Before The Devil Knows You're Dead

Featured In Issue 132, June 2008

WSR Score4
Basic Information on new release titles is posted as soon as titles are announced. Once reviewed, additional data is added to the database.
Image Entertainment
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A scene of strong graphic sexuality, nudity, violence
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Single Side, Single Layer (BD-25)
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Not Indicated
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(THX® Digitally Mastered):
Sidney Lumet
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Dolby Digital 5.1
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Andy (Hoffman) is an overextended payroll executive working for a real estate firm, but he believes he has found the solution to his monetary woes. Andy hatches a plan to rob a mom-and-pop jewelry store in suburban New York, enlisting his younger brother Hank (Hawke) to aid him in the crime. The twist is that the store the brothers have targeted to rob belongs to their elderly parents. When the robbery is botched, the patricarch of the family, Charles (Finney), pursues the robbers at all costs, vowing to make them pray they are in heaven an hour "Before The Devil Knows You're Dead." (Stacey Pendry)

Special features include a feature commentary track by cast and crew, a 24-minute making-of featurette, the original theatrical trailer, and previews.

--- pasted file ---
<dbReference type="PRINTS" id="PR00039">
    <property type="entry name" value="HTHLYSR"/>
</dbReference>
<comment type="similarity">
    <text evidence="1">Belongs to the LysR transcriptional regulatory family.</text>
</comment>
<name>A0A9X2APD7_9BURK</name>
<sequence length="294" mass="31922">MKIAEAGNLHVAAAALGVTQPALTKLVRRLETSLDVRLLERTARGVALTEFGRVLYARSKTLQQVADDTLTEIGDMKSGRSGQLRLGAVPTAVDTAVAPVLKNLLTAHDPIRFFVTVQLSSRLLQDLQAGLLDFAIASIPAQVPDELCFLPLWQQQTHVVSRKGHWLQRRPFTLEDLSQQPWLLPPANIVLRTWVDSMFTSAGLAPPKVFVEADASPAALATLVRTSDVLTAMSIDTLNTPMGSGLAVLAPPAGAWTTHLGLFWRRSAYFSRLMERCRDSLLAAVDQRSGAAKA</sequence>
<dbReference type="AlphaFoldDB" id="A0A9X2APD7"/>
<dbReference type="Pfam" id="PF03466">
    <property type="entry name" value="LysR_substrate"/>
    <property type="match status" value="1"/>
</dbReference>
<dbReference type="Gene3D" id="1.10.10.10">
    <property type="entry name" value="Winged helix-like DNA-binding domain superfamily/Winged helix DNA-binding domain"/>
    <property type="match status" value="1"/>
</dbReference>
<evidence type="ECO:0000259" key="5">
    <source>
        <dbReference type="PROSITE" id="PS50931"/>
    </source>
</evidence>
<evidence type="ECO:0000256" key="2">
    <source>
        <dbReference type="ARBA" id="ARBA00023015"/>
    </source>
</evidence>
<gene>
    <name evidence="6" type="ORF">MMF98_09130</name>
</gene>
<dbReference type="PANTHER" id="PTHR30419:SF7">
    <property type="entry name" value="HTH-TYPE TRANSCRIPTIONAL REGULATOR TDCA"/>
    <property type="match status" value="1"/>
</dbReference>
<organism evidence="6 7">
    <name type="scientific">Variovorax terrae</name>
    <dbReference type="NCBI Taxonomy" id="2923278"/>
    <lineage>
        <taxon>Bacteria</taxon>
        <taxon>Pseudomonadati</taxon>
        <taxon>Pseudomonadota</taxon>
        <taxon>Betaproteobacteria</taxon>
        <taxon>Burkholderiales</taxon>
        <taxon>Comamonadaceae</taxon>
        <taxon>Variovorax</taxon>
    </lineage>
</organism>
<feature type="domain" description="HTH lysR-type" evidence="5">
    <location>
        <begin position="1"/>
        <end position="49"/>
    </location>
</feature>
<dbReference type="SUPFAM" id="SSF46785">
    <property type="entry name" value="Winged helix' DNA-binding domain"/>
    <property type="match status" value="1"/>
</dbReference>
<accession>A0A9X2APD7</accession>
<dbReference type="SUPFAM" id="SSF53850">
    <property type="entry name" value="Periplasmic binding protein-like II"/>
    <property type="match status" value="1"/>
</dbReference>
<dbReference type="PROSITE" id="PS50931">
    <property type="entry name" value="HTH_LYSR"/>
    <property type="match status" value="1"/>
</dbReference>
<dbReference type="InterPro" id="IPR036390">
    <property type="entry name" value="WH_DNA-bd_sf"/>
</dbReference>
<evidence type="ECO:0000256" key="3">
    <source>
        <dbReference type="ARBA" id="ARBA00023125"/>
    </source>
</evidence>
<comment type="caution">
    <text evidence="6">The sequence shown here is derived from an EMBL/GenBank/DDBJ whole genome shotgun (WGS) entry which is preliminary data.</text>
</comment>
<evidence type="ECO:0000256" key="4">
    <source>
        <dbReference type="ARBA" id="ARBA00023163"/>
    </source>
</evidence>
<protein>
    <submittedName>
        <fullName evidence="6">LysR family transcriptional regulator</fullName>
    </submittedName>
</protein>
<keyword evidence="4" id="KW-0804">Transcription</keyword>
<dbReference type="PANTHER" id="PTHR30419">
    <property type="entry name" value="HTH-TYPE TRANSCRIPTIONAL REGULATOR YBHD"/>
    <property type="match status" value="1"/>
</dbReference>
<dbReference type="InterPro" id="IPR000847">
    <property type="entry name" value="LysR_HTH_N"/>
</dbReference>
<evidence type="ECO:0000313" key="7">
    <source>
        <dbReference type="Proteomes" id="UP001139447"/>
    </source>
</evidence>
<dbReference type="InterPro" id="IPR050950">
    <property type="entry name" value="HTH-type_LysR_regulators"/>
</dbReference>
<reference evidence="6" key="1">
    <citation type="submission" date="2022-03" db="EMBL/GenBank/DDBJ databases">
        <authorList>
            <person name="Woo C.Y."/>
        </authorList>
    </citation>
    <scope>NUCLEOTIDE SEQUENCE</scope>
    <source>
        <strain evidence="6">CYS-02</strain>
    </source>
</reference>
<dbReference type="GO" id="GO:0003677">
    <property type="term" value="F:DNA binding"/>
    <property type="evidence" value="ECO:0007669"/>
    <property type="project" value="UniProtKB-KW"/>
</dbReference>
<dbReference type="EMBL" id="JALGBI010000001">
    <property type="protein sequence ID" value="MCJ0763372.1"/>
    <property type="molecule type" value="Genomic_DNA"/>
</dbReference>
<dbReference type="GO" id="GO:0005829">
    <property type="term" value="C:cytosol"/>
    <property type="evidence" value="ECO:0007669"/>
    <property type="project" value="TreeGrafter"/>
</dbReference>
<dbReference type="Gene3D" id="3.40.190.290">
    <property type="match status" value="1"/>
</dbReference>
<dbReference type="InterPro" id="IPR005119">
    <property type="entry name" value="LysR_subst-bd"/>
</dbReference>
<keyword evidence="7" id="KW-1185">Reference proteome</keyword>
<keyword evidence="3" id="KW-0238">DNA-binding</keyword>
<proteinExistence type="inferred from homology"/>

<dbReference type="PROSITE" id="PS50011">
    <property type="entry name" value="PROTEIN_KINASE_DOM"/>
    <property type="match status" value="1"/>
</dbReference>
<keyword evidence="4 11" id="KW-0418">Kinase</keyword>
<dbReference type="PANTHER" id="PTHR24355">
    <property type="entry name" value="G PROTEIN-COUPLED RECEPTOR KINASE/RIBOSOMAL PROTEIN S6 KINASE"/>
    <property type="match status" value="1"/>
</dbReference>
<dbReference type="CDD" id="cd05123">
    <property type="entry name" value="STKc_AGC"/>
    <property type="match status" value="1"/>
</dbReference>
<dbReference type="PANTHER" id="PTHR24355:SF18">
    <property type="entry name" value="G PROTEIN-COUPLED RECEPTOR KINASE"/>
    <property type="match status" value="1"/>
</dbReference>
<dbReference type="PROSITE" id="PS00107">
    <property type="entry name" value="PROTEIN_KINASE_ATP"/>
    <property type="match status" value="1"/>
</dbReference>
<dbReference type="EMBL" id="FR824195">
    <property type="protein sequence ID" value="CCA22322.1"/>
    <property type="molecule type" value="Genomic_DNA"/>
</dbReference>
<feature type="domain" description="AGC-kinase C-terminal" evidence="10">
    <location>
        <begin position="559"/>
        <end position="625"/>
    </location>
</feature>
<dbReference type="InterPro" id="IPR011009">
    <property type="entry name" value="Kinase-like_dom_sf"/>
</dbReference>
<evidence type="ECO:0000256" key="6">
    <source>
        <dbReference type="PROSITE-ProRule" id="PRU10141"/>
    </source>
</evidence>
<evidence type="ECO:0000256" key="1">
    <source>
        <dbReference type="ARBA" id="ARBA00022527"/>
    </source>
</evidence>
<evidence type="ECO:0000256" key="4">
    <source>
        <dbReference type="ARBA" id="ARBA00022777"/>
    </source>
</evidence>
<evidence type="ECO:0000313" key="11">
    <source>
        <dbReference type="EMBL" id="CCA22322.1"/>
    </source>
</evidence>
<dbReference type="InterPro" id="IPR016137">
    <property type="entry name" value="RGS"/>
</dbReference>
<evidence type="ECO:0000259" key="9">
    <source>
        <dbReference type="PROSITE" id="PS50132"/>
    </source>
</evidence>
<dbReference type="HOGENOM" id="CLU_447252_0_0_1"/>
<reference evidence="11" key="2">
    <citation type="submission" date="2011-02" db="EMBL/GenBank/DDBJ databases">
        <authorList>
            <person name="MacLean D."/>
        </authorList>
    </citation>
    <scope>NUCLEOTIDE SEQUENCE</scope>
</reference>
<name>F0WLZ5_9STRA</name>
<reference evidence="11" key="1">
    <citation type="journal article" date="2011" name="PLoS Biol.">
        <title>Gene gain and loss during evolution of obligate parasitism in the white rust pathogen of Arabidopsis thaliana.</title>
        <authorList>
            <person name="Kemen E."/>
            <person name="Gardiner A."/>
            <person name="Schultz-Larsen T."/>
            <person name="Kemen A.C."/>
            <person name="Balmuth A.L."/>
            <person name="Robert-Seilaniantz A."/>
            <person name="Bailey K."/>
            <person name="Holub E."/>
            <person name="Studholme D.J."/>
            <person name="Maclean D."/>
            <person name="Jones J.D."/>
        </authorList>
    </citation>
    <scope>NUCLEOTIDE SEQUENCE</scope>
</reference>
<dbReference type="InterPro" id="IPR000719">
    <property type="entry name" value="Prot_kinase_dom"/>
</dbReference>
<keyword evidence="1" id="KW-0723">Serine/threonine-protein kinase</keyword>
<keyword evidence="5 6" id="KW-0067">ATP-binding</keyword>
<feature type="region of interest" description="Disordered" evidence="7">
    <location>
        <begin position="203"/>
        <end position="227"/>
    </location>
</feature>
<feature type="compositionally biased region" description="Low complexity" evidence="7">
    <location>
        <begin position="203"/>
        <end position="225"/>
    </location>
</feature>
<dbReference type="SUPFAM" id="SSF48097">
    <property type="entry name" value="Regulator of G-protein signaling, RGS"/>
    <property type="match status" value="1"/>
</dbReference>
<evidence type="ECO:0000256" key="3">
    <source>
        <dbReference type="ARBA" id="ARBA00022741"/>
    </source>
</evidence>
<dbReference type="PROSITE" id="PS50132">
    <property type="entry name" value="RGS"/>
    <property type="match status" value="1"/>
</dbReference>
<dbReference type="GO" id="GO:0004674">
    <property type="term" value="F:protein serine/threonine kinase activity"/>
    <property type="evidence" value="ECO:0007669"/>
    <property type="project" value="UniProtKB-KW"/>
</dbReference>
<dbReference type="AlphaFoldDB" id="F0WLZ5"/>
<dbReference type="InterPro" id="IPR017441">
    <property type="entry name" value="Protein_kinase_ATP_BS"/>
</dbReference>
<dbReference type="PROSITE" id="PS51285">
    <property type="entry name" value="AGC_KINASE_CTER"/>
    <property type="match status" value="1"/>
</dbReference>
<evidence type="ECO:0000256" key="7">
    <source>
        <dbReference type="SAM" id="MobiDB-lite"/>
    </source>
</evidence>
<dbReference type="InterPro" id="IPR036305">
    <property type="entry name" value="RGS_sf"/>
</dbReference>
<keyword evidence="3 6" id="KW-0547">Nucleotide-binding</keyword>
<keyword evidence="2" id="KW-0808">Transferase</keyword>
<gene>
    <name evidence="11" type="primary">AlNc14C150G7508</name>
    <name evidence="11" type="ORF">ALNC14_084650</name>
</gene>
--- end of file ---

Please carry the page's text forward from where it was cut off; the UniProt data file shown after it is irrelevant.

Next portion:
The anamorphically enhanced 1.82:1 DVD shows a somewhat hazy image, with elevated black levels and a general flattening of the apparent dimensionality. Outdoor contrast can be too hot, with whites looking blown out. Fleshtones generally look natural, although there are times when they can look overly pale. Shadow delineation is somewhat lacking, and while compression artifacts aren't overly apparent, the image can look overly digitized, and moiré patterns can be distracting. Edge enhancement is relatively minor, but it can also be a distraction. The Blu-ray Disc can show good resolution, but whites still look blown out outdoors, and black levels are elevated too high. The result is an image that still looks flat. (Danny Richelieu)

The Dolby® Digital 5.1-channel soundtrack uses a broad front stage, especially for the well-mixed music, but surround envelopment is limited. Dialogue fidelity is good and is generally always intelligible. There are times when it can sound somewhat muffled though. Dynamic range is somewhat compressed, and the noise floor is relatively high. The soundtrack is very basic. The DTS-HD Master Audio™ encoding on the Blu-ray Disc features decent fidelity, although dialogue doesn't have the level of articulation that the better releases have. Noise and high-pitched ringing can still be audible at times. (Danny Richelieu)